Just been listening to Moral Maze on iPlayer, it's about US Moral Authority t'night and as usual that rent a' gobshite Melanie Philips is one of the debaters/questioners, at 14 mins in she just got owned big style by Mehdi Hussan of the Huffington post with a full face frontal knockdown with a set of Bombers - yee-ha....happy days, I'm now a very happy person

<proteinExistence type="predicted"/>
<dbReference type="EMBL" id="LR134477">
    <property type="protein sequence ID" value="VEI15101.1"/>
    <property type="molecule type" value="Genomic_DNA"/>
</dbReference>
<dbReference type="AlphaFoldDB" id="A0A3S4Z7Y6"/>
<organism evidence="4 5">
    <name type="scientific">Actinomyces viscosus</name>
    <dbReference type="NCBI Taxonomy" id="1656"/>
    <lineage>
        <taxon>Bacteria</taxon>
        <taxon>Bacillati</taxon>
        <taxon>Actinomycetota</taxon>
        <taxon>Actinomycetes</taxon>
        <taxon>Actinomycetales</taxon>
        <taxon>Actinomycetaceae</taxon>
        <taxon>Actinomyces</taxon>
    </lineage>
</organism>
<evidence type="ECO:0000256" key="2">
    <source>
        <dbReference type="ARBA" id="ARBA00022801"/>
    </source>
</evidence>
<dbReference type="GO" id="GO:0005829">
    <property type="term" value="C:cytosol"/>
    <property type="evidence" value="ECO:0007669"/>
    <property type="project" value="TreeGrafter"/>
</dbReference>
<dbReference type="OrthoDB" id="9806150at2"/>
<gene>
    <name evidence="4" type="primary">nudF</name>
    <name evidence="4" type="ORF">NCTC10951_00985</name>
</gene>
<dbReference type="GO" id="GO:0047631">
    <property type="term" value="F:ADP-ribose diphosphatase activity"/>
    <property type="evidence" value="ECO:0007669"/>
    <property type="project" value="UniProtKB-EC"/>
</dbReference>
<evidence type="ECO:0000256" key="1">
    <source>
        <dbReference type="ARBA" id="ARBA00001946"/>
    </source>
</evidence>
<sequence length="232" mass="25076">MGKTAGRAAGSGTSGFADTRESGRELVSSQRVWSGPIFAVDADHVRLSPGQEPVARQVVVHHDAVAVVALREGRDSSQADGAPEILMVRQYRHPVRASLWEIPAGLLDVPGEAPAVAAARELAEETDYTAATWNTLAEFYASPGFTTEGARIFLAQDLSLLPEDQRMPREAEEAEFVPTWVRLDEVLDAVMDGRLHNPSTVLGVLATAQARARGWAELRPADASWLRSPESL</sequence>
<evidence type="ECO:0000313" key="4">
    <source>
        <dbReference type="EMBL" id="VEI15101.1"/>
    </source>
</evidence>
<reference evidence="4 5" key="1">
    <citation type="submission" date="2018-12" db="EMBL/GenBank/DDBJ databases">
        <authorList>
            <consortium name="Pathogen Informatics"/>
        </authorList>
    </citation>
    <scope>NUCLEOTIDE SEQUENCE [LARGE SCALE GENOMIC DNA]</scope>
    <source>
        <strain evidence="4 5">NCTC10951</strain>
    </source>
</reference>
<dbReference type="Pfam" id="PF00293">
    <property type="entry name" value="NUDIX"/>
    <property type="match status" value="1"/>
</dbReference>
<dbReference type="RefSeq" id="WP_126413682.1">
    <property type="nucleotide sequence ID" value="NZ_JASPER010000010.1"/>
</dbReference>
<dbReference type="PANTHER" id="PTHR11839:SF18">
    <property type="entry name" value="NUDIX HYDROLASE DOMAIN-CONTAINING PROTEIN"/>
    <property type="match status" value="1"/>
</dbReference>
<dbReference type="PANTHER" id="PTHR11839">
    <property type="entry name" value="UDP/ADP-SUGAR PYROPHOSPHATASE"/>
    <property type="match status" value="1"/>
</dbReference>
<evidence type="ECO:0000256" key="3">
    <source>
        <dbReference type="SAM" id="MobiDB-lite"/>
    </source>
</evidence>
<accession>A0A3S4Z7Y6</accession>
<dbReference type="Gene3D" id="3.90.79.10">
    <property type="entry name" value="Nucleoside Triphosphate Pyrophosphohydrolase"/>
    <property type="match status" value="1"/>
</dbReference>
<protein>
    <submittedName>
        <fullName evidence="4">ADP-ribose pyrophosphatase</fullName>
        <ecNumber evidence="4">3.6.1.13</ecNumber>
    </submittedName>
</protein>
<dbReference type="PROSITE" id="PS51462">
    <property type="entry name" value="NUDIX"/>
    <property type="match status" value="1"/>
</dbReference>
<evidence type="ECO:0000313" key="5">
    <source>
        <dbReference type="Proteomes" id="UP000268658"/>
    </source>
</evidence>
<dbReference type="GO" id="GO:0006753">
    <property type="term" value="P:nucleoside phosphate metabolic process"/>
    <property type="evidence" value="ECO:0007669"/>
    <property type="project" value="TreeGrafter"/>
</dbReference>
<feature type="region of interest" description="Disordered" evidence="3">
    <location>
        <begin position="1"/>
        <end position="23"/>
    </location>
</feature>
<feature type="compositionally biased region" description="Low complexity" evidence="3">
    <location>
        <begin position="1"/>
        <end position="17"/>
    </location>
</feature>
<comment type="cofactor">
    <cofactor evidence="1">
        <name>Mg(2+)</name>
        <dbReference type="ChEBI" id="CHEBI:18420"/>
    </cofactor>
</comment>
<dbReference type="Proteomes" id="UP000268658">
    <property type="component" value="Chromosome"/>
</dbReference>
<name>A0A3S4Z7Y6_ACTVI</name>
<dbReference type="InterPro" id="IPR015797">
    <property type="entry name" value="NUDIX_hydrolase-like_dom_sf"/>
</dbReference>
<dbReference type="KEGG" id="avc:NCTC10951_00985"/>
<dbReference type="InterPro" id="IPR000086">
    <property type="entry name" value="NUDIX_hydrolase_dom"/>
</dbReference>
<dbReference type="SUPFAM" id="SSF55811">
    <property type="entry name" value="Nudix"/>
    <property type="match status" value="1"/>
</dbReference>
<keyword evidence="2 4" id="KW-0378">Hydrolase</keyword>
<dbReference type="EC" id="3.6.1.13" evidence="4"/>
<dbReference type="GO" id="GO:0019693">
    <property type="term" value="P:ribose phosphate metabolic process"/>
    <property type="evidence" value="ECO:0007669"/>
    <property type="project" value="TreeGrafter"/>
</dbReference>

The USA has once again emerged from its presidential electoral bout of soul searching. Candidates for the White House don't just have to have a plan for jobs and the economy, they have to have an inspiring vision and purpose for the nation. The grandiloquent rhetoric that candidates employ when they're setting out this message my sound strange on this side of the Atlantic, but it's no accident that presidents as poles apart as John F Kennedy and Ronald Reagan describe their country as a "shining city upon a hill". It's taken from Matthew's Gospel and Jesus' Sermon on the Mount where He tells His listeners that they are "the light to the world." From the founding Pilgrim Fathers to presidents today there's always been a strong sense in American politics that it is different from other countries; that its founding Enlightenment principles of liberty, equality and individual freedom not only make America exceptional, but also embody the nation with a duty of moral leadership to the rest of the world. The USA is still the richest and most powerful country in the world, but what about its moral capital? There are those who'd argue that America, especially in its foreign policy, has forfeited any claims to moral superiority. Or is this an example of a strong streak of anti-Americanism in the West that's driven by jealousy, prejudice and moral relativism? Many countries around the world and throughout history, including Great Britain, have seen themselves as exceptional with a unique gift to give to the world. Are nations that believe they are "chosen" and their unique status is the moral justification of their actions always going to be a threat to others? Is America guilty of religious nationalism, or do we need the most powerful country in the world to stand up for Western values? Combative, provocative and engaging debate chaired by Michael Buerk with Melanie Phillips, Kenan Malik, Matthew Taylor and Claire Fox. Witnesses: Mehdi Hasan - political director Huffington Post and writer for New Statesman, Francis Beckett - Writer and historian, Charlie Wolf - Broadcaster, former Communications Director of Republicans Abroad UK, Daniel Hannon - Author "Anglosphere" and MEP for South East England.